- Elings Hall 1605
Amila Ariyaratne, graduate student at UCLA
For biochemists, proteins are folded polymer structures catalyzing reactions with certain rates, binding constant to other molecules, etc. As physicists, we want to study the material properties of these large but compact molecules. The basic questions that can be asked include: do proteins behave as elastic elements when deformed with a constant force? What should we expect if we deform proteins with an oscillatory force?
In his talk, he will discuss two unique experiments that he performed to address these questions. In one of the approaches, the group used an electric field to exert a force (in the pico Newton range) on a protein and measured the deformation of the protein with sub-Angstrom resolution using evanescent wave scattering. They were able to observe the effect of temperature on the materials properties of the protein for the first time (for proteins in the native state), and also infer new information about the hydration shell of a protein.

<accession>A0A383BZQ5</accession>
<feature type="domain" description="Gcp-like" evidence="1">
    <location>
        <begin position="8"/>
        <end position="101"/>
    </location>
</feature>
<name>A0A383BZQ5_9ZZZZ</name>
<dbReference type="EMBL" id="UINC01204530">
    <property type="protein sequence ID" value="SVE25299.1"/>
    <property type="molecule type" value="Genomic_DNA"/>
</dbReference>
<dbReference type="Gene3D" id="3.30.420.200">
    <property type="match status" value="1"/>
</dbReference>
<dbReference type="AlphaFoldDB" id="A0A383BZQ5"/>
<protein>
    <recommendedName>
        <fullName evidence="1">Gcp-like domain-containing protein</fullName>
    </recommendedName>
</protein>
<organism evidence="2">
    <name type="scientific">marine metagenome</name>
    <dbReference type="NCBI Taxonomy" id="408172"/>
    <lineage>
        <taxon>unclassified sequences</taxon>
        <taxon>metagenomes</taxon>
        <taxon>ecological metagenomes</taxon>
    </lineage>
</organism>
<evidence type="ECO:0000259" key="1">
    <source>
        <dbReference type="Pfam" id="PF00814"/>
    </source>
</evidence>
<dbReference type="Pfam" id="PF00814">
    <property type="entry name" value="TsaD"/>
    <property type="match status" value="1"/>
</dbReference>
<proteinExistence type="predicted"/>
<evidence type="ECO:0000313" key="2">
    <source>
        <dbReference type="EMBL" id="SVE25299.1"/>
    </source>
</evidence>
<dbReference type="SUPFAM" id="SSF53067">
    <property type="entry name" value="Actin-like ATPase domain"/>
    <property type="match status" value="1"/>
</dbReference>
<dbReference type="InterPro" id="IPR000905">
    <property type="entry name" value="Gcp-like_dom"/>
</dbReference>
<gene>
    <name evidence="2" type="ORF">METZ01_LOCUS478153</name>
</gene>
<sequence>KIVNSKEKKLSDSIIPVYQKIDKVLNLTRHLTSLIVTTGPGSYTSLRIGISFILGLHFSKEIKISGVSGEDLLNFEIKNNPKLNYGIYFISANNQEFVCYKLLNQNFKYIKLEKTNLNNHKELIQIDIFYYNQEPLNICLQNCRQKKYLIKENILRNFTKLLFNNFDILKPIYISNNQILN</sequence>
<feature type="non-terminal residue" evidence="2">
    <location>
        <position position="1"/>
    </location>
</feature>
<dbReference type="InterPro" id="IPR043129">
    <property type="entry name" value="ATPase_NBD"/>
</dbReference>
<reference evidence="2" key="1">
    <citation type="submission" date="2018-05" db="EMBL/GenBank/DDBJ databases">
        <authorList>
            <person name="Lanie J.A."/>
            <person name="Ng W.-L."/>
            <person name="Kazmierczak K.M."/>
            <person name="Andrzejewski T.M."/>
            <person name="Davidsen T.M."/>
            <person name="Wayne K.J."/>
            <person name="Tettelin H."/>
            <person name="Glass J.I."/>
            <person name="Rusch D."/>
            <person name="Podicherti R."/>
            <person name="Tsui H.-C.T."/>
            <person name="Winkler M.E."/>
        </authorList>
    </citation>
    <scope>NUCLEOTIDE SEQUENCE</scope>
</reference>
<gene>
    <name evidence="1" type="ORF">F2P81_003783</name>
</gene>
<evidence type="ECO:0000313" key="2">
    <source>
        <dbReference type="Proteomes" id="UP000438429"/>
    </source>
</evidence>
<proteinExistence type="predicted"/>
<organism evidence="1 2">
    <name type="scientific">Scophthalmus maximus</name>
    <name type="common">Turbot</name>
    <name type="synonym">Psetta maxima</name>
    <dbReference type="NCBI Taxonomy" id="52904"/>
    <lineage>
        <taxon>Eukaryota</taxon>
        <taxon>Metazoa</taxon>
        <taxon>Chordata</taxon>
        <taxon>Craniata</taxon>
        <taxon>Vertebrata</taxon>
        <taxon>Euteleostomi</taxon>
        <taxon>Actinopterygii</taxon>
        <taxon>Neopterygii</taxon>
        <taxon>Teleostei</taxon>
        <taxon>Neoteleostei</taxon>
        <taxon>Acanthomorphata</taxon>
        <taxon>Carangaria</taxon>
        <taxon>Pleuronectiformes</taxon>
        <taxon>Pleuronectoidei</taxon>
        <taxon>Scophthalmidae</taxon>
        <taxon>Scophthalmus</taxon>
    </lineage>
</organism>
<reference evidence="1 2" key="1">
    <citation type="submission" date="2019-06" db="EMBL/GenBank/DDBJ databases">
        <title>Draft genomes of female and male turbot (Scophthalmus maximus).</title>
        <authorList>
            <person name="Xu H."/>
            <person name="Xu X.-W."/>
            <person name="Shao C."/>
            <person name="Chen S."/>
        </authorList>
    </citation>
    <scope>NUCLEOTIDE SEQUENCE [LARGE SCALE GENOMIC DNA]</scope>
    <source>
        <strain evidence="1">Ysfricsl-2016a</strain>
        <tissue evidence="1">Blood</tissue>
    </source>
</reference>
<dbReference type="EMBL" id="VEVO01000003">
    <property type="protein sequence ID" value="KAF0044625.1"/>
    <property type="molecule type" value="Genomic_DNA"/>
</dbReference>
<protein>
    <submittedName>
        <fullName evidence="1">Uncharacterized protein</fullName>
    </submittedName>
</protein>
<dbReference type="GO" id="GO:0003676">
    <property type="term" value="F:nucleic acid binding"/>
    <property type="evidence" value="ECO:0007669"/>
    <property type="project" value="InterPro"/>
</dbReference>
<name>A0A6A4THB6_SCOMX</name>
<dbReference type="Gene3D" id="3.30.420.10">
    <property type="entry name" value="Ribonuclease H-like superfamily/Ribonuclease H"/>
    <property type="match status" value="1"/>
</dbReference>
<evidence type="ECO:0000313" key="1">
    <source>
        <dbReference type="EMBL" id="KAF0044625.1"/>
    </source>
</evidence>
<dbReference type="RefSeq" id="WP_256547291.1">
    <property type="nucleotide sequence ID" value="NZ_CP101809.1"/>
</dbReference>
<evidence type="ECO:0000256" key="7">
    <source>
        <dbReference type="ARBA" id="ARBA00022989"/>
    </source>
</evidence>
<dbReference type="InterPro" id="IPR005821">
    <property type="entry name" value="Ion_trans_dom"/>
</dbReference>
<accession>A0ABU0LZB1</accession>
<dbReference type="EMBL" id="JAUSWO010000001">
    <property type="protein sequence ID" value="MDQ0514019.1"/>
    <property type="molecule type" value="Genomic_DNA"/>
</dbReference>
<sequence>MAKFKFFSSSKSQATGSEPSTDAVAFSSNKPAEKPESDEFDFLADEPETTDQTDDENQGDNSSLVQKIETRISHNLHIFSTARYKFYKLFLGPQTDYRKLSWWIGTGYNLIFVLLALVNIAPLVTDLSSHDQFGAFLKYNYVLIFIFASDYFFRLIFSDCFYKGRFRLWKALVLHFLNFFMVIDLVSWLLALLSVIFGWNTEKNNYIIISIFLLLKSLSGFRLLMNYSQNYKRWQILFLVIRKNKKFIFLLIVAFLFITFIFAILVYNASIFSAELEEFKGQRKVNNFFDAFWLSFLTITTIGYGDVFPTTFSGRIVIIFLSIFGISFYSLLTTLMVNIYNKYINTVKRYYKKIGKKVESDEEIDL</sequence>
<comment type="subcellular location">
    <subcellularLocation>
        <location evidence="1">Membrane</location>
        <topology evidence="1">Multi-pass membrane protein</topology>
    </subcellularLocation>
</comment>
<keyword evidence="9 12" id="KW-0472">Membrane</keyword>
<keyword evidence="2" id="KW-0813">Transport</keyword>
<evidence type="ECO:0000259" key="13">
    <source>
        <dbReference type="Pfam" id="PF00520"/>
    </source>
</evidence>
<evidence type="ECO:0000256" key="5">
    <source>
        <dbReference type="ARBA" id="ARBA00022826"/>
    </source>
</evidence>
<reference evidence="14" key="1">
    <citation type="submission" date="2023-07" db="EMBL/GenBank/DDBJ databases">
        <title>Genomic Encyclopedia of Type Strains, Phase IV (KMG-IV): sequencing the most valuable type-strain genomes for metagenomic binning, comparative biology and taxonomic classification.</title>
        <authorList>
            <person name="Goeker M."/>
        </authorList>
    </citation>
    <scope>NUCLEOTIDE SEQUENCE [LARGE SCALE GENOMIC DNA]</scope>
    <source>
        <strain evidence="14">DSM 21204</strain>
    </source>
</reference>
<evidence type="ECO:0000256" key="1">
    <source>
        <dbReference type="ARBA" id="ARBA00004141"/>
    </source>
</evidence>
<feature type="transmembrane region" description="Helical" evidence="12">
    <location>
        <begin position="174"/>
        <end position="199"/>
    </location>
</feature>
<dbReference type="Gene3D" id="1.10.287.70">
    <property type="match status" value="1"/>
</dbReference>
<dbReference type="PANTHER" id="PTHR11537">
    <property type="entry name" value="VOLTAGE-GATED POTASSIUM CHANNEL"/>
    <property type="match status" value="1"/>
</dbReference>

The other experiment is conceptually similar, but uses a different experimental setup and a different molecule, namely a voltage gated ion channel. Here, the deformation of the protein can be gauged by measuring the ionic current through the channels.
In addition, he will also present some interesting detours that he took along the way, including a possible new bio-sensor platform using LSPR, as well as a new ion channel construction for the artificial regulation of ion channels.